Forbes’ senior contributor Kelly Phillips Erb wrote about the sharp fall in charitable contributions claimed by taxpayers in 2018. Recent data from the Internal Revenue Service (IRS) reveals that in 2018, charitable deductions claimed by taxpayers fell by $37 billion compared to 2017.
Erb attributes the drop to the 2017 tax reform, or the Tax Cuts and Jobs Act (TCJA), which reduced tax incentives for charitable contributions in two ways. First, the TCJA limited certain itemized deductions and expanded the size of the standard tax deduction. Second, the TCJA lowered marginal tax rates, which increases the after-tax price of charitable contributions as a result. Erb cites PWBM research, which projected a 5.1 percent reduction in total charitable giving due to the TCJA.
PWBM followed up with an analysis of proposed policies aimed at expanding charitable giving in the wake of the TCJA. Such policies range from non-itemizer charitable deductions to non-refundable credits for charitable contributions for filers who do not itemize. PWBM modelled the effect of these policies on federal tax revenue and charitable contributions, for both high and low-income households. All the examined policies increase charitable giving at the expense of tax revenue. Policies that provide larger incentives for charitable giving cost more but also boost charitable giving more.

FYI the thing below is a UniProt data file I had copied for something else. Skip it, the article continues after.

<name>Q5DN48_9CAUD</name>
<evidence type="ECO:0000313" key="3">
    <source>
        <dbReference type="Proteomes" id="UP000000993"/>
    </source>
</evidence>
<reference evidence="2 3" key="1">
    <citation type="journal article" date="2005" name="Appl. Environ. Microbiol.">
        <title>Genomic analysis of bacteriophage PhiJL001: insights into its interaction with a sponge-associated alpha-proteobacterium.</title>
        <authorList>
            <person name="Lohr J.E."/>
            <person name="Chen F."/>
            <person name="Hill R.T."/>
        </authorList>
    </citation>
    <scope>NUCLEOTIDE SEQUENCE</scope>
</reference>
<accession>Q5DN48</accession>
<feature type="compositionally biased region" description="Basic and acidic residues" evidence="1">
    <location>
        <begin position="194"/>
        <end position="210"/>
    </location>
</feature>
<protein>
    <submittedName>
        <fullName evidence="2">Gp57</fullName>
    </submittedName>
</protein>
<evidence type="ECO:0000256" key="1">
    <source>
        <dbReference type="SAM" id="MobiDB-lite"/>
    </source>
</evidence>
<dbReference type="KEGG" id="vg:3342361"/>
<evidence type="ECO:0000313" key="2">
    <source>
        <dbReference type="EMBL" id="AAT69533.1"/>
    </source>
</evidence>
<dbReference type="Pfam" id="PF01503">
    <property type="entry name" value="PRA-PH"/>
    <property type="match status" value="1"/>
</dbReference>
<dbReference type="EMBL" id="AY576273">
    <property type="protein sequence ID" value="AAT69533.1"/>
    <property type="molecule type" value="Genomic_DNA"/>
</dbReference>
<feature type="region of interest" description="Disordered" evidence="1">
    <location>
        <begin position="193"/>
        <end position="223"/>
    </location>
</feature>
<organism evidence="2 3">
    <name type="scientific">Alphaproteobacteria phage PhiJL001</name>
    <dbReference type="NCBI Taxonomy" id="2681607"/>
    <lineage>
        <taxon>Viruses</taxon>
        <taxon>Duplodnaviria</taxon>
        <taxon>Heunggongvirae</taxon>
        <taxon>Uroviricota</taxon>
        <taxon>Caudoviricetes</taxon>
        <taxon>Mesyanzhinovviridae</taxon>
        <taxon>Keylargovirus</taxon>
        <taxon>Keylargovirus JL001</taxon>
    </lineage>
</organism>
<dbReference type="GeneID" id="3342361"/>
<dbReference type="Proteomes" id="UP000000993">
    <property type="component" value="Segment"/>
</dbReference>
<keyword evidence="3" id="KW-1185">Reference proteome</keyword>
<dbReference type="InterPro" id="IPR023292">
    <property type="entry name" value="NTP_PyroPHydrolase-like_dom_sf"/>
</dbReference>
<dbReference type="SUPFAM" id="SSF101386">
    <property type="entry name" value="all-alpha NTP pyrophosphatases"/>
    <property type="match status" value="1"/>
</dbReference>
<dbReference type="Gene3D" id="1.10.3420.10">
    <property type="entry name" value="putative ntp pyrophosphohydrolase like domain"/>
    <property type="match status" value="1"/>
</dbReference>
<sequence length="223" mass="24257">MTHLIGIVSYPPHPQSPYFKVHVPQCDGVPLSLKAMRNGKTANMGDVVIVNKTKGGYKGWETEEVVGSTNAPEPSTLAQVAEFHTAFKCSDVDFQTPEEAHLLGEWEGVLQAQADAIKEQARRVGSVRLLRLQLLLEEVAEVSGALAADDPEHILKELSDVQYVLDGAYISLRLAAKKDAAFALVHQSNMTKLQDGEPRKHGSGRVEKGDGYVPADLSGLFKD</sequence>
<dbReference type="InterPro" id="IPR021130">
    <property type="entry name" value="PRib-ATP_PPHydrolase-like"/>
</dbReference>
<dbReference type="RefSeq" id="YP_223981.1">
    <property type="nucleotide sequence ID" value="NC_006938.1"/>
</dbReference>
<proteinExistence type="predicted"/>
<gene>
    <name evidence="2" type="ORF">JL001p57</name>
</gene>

Figure 1: The Effect of the Policies that Expand Tax Benefits for Charitable Contributions on Federal Tax Revenue and Charitable Contributions Relative to Current Policy
Source: Penn Wharton Budget Model. Projections made using the Wharton Integrated Tax Simulator.
Notes: Policies take effect in 2020. Years are calendar year concept for the charitable giving projections and fiscal year concept for the revenue projections. Tax price elasticities used: "low" = -0.5; "high" -1.0; "income-based" = -2.236 for tax units under $50K in 2017 AGI, -1.49 under $100K, and -1.182 over $100K. High tax price elasticity shown on Figure 1. Projections using other elasticities can be found in the data file. Due to rounding, numbers presented throughout this document may not add up precisely to the totals provided and percentages may not precisely reflect the absolute figures.